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What you didn’t know about a Pungko-Pungko Vendor

We see pungko-pungko vendors everywhere in Cebu and yet we know so little about them. So, I decided to take the time to have a conversation with Manang Joselyn Capa a.k.a. Manang Ki, a 42 year old local pungko-pungko vendor. But, before I delve into our interview here’s a little something about these stores.

The reason why it’s called pungko-pungko is because “Pungko” is a bisaya word which means to bend or to crouch down. This is what they did a few years back when chairs weren’t readily available. People would put plastics over their hands, take food from the table and eat, of course, in a crouching position. Nowadays, people sit on chairs instead of crouching down the street. You pick what you want to eat from the assortment of food such as lumpia, puso, bola-bola, longaniza, chicken and the most popular, ginabot or bulaklak. The drinks are usually Pepsi and Mountain Dew.

These sidewalk delicacies are found all around Cebu, some of the few I know are near Fooda, JY square mall, beside the University of San Carlos and on the road going to the Marco Polo hotel. The pungko-pungko I went to was in Don Jose Avila Street, in front of Sacred Heart School- Hijas de Jesus. This is one of my favorites because they serve the best Ginabot I have ever tasted. Here are the questions I asked Manang Ki.

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NOTE: The original conversation was in bisaya

032: First of all, how did you start this business? How much did it cost you?

MK: My husband used to work as a carpenter and plumber. Then his employer decided to help us. He felt sorry for us because our money wasn’t enough to support our family, most especially our children. My husband’s employer gave us 15,000-20,000 pesos to start the business.

032: Can you tell us a bit about your family?

MK: My husband is Manong Carlito Capa and he is 38 years old. Sometimes when he is busy, I run the business for him. I also have nine children, three boys and six girls. My oldest is 17 and my youngest is only 1 year old. Only two of my children go to school. Since the others don’t go to school, my younger children usually accompany me to the store and they help me with the customers. If they can’t help, I still bring them so that I can keep an eye on them.

032: Where are you from originally?

MK: From Tabogon, Cebu.

032: How much do you earn in a day from this business?

MK: About 3,000 – 3,500 pesos a day. (Editor’s note: But once you take away cost of the food and other expenses, they earn about 500 pesos a day)

032: Is it enough for your family?

MK: It’s just enough.  We rent a house in Capitol site and it costs 2,500 pesos a month, not including water and electricity which amount to about 1,200 pesos. But sometimes there aren’t many people who buy food. So when we need more money, my husband still has a sideline job as a carpenter for his employer.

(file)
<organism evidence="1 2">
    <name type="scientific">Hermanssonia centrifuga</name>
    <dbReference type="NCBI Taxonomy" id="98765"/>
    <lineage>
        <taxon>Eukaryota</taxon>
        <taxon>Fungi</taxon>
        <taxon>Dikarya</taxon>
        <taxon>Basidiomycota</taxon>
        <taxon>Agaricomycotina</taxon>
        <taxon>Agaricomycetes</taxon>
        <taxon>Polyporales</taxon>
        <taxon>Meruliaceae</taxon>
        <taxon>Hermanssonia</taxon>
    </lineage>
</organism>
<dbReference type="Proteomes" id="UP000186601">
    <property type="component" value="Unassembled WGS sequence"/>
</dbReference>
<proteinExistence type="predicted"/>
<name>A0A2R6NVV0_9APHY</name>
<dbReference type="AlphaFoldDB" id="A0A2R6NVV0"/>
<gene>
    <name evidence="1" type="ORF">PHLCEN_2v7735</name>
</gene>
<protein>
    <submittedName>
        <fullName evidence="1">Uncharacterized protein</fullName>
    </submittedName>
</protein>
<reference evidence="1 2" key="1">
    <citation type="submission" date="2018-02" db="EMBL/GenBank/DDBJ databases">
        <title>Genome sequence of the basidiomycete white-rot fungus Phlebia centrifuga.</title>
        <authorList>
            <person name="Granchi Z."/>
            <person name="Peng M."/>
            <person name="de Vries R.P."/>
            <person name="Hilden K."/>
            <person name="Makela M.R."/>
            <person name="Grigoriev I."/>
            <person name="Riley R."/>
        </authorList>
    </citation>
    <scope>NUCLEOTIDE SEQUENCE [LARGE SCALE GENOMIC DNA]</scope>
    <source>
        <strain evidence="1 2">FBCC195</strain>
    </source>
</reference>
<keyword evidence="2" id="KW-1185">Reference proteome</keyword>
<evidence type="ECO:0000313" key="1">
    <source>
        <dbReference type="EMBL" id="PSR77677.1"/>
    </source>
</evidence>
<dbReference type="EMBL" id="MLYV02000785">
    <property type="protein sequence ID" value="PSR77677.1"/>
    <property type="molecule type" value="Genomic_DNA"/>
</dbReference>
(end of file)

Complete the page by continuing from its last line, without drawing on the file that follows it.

032: Where do you get your food?

MK: We get our food from Rolan Bulak in Culacao, Pardo, Cebu City.

032: What do you do with the leftovers?

MK: We don’t mind if there are extras. We usually eat them. At least if we don’t have money, our children still have food to eat.

032: What time do you usually open and close?

MK: We open at 7AM and close at 4PM.

032: How long have you had your pungko-pungko?

MK: I think four years already.

032: Do you get cheated sometimes?

MK: Yes we do. Since pungko-pungkos are not like normal carenderias, there are people who lie to us. In carenderias, you get the food and then you pay before you eat. Here you eat first and then the customer tells you what he ate. There is never a day that passes when people don’t lie about what they ate. One time I saw a man who ate five puso, but he said he only had three. And there was nothing I could do because I didn’t have any proof. But sometimes there are people who are nice because they give us tips. Like there is one old lady that likes to eat here and she usually gives my younger children 10 pesos each. It makes them so happy.

032: How do you stop people from doing that?

MK: We can’t do anything about it. We just try to watch the customers very carefully so they know that they can’t lie to us. It’s very hard. The money we earn can’t make up for the money we lose when people lie to us.

032: What do you like about being a pungko-pungko vendor?

MK: I like my job because at the end of the day my family still has food. Also, if my husband is busy with plumbing and carpentry, my children and I are always ready to help and at least we still get to spend time together.

For Manang Joselyn hard work definitely pays off. Everyone should see the work she’s done and check out their pungko-pungko stand at Don Jose Avila Street! If you don’t know where that is then search the streets of Cebu and I’m sure you’ll find a pungko-pungko along the way!

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